Who am I?

My photo
An individual, of no great importance, who is unable to the see the natural world as a place for competition, that was until Covid-19 intervened!. I catch fish, watch birds, derive immense pleasure from simply looking at butterflies, moths, bumble-bees, etc - without the need for rules! I am Dylan and this is my blog - if my opinions offend? Don't bother logging on again - simple!


Friday, 17 April 2015

Getting it together

The mountain of tackle, strewn about my study, has been sifted through and I am now fairly confident that I've got all I will require for the coming holiday. I've made some hard choices, although I have to admit that they were made with a single scenario in mind. What would I feel like if I lost my first Scottish twenty because I was fannying about with gear that wasn't up to the job? The Redmire alarms, Duncan Kay's and Mitchell 300's - as enjoyable as they are, would soon lose their appeal if they cost me the fish, I so desire. If I screw up? That's down to me; a tackle failure is unforgivable, under these circumstances. I'm going up there to fish for a "big" pike - end of! My gear has been, therefore, selected accordingly. Over the weekend I will get it all out in the garden and get a photo, or two. It is a very impressive heap!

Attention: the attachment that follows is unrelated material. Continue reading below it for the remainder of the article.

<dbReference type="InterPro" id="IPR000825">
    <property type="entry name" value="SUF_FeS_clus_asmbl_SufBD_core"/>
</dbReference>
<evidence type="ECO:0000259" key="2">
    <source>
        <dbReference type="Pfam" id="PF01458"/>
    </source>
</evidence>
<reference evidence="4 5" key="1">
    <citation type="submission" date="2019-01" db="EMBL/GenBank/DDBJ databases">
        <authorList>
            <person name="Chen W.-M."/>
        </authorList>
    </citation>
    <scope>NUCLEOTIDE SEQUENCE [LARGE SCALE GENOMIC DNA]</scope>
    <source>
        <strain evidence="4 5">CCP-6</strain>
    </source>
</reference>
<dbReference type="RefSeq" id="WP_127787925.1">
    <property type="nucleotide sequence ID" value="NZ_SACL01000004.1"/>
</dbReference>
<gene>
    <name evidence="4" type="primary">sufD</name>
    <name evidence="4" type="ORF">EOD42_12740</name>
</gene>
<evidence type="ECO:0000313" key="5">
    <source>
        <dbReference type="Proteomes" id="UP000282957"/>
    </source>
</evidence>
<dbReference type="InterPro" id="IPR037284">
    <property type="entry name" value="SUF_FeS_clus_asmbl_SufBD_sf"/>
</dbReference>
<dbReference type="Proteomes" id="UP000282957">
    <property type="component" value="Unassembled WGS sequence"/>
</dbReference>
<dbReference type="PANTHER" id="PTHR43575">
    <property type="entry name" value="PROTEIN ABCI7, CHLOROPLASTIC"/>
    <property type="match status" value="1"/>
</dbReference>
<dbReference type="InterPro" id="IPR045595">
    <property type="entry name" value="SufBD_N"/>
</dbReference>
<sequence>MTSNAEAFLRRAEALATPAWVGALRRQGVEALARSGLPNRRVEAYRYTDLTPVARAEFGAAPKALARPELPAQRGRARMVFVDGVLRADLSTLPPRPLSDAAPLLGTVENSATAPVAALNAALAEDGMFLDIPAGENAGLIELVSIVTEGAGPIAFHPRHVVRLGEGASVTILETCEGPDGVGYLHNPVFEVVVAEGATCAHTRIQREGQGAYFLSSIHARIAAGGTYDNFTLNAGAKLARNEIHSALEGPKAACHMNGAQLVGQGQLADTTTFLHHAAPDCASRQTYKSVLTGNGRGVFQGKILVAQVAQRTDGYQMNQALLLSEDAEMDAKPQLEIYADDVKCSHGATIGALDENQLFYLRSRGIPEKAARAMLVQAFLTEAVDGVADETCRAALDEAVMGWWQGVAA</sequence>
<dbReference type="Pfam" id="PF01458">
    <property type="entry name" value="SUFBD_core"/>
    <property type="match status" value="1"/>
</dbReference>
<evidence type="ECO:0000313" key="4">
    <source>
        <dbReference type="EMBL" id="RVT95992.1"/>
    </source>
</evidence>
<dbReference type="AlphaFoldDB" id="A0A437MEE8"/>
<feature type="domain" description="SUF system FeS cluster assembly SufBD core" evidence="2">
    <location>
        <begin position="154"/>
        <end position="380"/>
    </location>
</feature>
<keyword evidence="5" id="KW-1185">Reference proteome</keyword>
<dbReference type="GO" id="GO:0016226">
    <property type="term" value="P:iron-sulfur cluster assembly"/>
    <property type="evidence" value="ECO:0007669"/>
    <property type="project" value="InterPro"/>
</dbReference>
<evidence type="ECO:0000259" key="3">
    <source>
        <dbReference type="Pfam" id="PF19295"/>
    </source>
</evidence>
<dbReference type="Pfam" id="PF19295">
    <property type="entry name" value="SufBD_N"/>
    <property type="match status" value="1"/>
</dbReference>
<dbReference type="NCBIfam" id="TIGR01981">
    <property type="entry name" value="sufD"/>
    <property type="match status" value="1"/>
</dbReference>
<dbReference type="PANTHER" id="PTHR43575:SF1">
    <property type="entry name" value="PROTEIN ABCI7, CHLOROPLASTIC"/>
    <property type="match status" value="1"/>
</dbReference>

Especially for Steve Gale! One of the male Wheatears, on the kerb of the school car park.
I don't think that I have ever enjoyed birding more than I am at present?
Patch watching = birding purity
Out again, this morning, for a quick stroll, pre-dog walkers, around Newland's Farm. Two smart, little, male Wheatears, a White Wagtail and a dozen, or so, Swallows were as good as it got, although a Skylark, singing upon high, over the field behind the garden hedge, was most unexpected. The continued presence of several Meadow Pipits is very strange, they have never bred on the patch whilst I've been watching it. I'll continue to monitor the situation. Better news is of, what would appear, Song Thrush success over at the main farm garden. I saw a bird with a beak full of food on the pathway between Ellington Girl's School and the farm hedgerow.  What a sad indication of the current state of our countryside when breeding Song Thrush becomes a notable occurrence!


  1. Dylan,

    Here on Sheppey, Song Thrush is a real rarity and I only see one or two a year if I'm lucky.

  2. I spotted a Song Thrush in the garden recently (Pegwell area) and it was a least 15+ years since I had last seen one,I have also not seen Greenfinches for many years.So many of our once common birds are disappearing.